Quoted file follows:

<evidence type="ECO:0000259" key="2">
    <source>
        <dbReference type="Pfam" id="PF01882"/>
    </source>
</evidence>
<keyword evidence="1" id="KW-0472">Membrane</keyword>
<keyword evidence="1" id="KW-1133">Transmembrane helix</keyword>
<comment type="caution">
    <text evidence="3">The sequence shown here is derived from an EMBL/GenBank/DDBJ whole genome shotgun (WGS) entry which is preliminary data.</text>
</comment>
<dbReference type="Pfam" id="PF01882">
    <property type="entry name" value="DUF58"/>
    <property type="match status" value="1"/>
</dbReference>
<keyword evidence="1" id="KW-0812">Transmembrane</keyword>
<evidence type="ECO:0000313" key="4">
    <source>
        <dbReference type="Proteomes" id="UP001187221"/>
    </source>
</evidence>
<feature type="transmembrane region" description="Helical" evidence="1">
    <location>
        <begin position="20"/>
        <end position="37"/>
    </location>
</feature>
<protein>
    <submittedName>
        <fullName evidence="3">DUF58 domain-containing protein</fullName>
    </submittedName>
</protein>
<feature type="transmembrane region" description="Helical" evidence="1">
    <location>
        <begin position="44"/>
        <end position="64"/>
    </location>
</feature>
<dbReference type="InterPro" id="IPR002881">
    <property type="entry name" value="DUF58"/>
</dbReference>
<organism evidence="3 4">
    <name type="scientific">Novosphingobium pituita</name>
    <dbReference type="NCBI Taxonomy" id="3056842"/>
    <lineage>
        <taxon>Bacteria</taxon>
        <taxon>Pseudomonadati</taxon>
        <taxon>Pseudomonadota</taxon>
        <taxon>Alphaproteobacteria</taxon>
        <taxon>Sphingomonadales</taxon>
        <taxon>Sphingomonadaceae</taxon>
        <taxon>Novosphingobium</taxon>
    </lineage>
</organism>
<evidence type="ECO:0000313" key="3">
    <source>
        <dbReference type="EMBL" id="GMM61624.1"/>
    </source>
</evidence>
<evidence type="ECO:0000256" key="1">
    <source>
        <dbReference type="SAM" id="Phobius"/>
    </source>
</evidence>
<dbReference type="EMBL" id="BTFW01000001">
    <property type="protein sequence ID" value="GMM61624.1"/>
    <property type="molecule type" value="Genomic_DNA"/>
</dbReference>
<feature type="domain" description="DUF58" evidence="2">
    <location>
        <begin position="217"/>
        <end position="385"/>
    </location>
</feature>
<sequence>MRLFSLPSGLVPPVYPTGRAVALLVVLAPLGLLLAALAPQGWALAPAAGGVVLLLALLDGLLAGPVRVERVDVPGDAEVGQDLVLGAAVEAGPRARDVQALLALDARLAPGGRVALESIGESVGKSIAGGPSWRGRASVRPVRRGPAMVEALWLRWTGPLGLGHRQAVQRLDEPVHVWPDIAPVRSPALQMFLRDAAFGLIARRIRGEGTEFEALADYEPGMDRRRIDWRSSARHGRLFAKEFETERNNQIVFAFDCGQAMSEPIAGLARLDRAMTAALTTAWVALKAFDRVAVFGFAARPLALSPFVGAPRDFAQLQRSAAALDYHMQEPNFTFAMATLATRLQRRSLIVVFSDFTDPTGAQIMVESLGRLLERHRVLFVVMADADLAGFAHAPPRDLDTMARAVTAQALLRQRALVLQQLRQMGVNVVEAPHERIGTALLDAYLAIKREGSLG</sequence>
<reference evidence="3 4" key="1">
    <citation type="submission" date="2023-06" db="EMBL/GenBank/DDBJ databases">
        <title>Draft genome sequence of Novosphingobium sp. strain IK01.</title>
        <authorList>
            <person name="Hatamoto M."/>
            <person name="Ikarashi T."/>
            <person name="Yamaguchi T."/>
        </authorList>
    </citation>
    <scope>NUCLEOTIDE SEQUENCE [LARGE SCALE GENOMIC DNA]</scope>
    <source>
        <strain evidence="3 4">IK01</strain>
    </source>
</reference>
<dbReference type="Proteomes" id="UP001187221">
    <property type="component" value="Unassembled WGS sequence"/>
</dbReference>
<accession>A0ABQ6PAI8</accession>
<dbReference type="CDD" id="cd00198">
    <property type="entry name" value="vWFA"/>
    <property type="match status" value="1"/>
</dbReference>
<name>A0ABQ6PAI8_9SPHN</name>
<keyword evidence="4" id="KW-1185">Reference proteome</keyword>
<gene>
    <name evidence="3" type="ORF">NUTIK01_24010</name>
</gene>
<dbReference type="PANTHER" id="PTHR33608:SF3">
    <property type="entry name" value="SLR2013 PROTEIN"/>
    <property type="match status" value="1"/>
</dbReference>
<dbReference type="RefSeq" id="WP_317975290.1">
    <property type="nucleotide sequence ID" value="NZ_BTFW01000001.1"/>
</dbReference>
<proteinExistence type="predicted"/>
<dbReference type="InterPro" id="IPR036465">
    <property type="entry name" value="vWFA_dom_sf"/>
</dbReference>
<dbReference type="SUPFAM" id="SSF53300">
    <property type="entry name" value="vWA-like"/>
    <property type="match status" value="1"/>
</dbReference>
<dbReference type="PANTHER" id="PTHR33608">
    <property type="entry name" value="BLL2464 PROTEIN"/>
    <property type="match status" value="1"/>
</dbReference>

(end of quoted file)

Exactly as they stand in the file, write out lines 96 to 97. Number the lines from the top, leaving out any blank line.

</dbReference>
<name>A0ABQ6PAI8_9SPHN</name>